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Today In Dodger History: Pee Wee Reese Announces His Retirement

Pee Wee ReeseDecember 18, 1958

Dodger infielder Pee Wee Reese announced his retirement after 16 seasons with the Brooklyn and Los Angeles Dodgers on this date in 1958.

Reese was 40-years-old and came off a season in which he hit .224 in 59 games for the Dodgers. The longtime shortstop joined the team in the trek from Brooklyn to Los Angeles. Reese ended his career as a .269 hitter and was a 10-time All-Star. He missed three seasons from 1942-1945 while being away on military duty.

The shortstop was signed by a Boston Red Sox minor league team and was later traded to the Dodgers for $35,000 four players to be named later. Reese remained in the minors until the 1940 season when he was called up at the age of 21. He played just 84 games for the team that season after a broken heel bone limited him. Reese hit .272 with 85 hits and 15 stolen bases.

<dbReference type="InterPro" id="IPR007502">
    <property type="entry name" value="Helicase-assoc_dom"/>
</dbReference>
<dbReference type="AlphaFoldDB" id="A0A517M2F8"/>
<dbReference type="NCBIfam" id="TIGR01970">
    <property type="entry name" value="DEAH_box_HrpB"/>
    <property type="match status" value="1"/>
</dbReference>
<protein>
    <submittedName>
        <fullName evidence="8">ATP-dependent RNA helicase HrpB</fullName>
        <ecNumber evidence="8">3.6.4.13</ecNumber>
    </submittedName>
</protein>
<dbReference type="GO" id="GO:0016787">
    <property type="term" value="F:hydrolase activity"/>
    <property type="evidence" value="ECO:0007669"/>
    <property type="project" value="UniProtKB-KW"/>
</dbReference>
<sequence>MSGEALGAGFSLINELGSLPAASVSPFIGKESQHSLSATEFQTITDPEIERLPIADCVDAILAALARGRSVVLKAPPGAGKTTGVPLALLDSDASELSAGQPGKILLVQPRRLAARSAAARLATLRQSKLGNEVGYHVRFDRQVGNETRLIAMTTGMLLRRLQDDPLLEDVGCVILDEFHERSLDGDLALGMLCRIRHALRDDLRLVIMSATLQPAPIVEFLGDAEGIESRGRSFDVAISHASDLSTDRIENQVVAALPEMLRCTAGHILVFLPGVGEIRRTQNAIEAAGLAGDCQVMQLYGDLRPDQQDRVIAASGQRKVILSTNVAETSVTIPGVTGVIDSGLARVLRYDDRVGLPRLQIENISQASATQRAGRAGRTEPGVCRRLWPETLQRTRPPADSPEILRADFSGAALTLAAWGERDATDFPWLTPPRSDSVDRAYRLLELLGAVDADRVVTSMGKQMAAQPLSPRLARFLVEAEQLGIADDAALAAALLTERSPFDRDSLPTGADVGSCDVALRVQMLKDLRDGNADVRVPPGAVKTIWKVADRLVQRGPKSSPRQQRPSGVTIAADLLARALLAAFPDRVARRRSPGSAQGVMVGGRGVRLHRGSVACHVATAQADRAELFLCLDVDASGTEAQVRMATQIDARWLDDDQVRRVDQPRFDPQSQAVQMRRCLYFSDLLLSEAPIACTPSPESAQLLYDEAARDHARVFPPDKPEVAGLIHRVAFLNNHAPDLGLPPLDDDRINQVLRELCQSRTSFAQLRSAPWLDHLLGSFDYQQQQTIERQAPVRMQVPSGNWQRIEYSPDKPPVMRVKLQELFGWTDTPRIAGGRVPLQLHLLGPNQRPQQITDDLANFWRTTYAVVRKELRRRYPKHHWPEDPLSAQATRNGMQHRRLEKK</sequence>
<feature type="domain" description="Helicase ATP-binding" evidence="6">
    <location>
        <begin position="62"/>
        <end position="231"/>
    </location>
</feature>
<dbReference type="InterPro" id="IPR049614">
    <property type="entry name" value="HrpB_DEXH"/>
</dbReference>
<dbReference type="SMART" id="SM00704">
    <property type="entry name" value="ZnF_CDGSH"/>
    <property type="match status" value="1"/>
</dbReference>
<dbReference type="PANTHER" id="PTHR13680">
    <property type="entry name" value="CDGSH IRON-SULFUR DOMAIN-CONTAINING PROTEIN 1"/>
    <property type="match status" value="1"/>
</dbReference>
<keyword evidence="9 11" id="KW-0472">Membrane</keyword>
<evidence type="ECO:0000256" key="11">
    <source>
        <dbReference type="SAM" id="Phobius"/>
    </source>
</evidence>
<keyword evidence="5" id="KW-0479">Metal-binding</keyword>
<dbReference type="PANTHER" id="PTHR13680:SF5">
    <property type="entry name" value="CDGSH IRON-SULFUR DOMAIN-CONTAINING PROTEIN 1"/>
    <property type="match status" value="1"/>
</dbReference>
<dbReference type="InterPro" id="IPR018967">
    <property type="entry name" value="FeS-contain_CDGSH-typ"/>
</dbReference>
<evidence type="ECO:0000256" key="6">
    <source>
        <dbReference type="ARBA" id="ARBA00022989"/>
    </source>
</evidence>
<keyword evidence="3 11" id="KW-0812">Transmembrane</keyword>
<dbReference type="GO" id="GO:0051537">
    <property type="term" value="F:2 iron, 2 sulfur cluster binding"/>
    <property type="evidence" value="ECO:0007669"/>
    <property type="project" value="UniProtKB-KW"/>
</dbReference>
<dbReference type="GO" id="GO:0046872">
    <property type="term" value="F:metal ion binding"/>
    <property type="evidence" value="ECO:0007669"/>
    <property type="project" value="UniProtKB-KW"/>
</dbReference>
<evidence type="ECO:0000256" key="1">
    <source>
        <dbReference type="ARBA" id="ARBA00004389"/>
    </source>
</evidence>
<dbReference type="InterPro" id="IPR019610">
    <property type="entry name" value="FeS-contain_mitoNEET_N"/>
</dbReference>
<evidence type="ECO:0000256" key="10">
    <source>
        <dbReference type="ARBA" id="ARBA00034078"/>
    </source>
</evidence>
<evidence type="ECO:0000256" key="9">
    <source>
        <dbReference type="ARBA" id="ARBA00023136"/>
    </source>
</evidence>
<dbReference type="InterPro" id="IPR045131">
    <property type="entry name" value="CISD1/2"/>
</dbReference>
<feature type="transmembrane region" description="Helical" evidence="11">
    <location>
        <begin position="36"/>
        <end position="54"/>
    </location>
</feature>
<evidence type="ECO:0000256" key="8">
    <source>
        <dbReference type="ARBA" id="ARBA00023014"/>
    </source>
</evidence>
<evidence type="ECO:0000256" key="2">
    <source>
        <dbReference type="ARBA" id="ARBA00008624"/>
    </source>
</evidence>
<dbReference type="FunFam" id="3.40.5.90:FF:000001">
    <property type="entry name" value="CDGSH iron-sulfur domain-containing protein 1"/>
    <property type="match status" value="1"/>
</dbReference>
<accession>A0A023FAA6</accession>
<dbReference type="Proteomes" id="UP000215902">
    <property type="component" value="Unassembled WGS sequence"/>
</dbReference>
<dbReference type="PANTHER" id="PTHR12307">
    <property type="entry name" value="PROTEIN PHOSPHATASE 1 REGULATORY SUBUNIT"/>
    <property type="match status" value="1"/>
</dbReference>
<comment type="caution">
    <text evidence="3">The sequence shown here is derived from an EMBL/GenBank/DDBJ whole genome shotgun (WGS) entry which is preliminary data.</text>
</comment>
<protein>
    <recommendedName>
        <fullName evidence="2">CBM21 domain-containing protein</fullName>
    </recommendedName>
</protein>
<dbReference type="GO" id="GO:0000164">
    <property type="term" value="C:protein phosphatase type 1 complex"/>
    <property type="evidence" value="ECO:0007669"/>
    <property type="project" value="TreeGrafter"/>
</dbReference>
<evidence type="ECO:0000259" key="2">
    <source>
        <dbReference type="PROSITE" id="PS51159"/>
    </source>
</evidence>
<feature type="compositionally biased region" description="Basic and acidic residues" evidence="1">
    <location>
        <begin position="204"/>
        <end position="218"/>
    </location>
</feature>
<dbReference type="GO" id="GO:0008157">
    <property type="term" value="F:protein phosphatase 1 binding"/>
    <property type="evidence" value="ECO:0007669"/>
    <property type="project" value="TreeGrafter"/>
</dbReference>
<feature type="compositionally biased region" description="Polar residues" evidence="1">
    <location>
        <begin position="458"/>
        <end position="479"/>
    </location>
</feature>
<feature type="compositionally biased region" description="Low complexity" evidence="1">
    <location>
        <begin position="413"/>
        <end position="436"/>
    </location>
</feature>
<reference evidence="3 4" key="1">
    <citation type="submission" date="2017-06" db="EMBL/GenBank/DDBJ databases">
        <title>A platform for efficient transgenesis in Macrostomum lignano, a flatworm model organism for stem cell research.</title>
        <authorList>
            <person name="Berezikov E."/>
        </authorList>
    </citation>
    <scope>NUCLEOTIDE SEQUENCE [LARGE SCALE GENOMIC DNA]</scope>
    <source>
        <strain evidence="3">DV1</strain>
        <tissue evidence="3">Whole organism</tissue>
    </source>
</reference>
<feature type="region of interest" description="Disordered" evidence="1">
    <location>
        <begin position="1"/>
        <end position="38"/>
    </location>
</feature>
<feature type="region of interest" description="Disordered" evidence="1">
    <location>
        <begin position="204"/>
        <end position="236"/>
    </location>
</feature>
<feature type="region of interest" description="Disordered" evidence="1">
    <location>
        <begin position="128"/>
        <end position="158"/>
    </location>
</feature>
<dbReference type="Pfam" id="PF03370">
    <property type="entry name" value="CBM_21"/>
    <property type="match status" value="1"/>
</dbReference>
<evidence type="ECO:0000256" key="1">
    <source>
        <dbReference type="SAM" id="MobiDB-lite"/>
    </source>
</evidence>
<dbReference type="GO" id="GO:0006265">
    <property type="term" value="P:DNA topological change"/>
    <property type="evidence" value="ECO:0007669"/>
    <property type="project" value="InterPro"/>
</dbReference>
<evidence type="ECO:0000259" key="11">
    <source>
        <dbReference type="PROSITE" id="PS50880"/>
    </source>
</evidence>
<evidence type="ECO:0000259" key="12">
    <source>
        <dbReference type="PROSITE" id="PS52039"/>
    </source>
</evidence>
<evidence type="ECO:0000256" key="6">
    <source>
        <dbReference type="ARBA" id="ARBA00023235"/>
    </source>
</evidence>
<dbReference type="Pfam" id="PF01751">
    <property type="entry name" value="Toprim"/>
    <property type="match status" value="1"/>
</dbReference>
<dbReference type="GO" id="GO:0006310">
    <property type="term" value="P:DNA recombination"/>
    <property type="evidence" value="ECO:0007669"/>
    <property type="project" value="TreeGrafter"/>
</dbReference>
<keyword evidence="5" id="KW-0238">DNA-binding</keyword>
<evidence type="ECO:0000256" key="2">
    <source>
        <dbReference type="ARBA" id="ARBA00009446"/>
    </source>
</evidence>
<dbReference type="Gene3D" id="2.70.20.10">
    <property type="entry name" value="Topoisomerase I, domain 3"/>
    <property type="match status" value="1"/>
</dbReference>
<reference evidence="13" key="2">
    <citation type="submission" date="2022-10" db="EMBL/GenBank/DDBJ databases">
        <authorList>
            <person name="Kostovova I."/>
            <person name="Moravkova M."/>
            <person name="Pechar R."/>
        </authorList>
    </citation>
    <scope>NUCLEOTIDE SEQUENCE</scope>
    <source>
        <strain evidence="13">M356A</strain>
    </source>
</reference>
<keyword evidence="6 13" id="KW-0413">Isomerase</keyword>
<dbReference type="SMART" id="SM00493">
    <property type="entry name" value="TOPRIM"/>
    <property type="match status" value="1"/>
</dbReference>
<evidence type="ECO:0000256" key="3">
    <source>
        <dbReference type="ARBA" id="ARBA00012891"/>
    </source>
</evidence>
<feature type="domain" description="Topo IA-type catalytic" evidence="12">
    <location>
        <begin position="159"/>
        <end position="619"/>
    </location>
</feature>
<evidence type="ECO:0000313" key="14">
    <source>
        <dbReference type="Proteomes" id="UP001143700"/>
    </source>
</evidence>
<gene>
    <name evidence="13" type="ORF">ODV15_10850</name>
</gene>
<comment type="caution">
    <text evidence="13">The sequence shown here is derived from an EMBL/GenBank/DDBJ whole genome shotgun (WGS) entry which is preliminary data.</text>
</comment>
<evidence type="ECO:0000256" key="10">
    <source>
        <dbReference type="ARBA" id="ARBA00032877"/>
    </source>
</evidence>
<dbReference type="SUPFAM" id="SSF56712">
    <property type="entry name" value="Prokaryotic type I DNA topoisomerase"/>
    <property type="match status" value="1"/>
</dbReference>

He played two more seasons before the military service break, making the All-Star team in 1941. He came back in 1946 and resumed his high level of play. From 1946-1954, Reese was named an All-Star and finished in the top-10 of MVP voting six times. His best season was in 1949, when he hit .279 with 16 home runs and 73 RBI in 155 games.

Not only was Reese known for his play on the field, but he also became known for his support of Jackie Robinson in his time with the Dodgers. He became known for his embrace of Robinson on the field in Cincinnati and even prompted a book about their friendship titled The Boys of Summer. Following his retirement, Reese became a play-by-play announcer for CBS and NBC. In 1984, he was inducted into the National Baseball Hall of Fame and his number one uniform was retired by the Dodgers.

Reese passed away in 1999 and will forever be remembered as one of the all-time great Dodgers.

Vincent Samperio

Vince is currently the Associate Editor and Social Media Manager for Dodgers Nation. Hailing from San Pedro, CA and a student at Cal State Long Beach, Vince has previously written for the Daily 49er and LASF Magazine.

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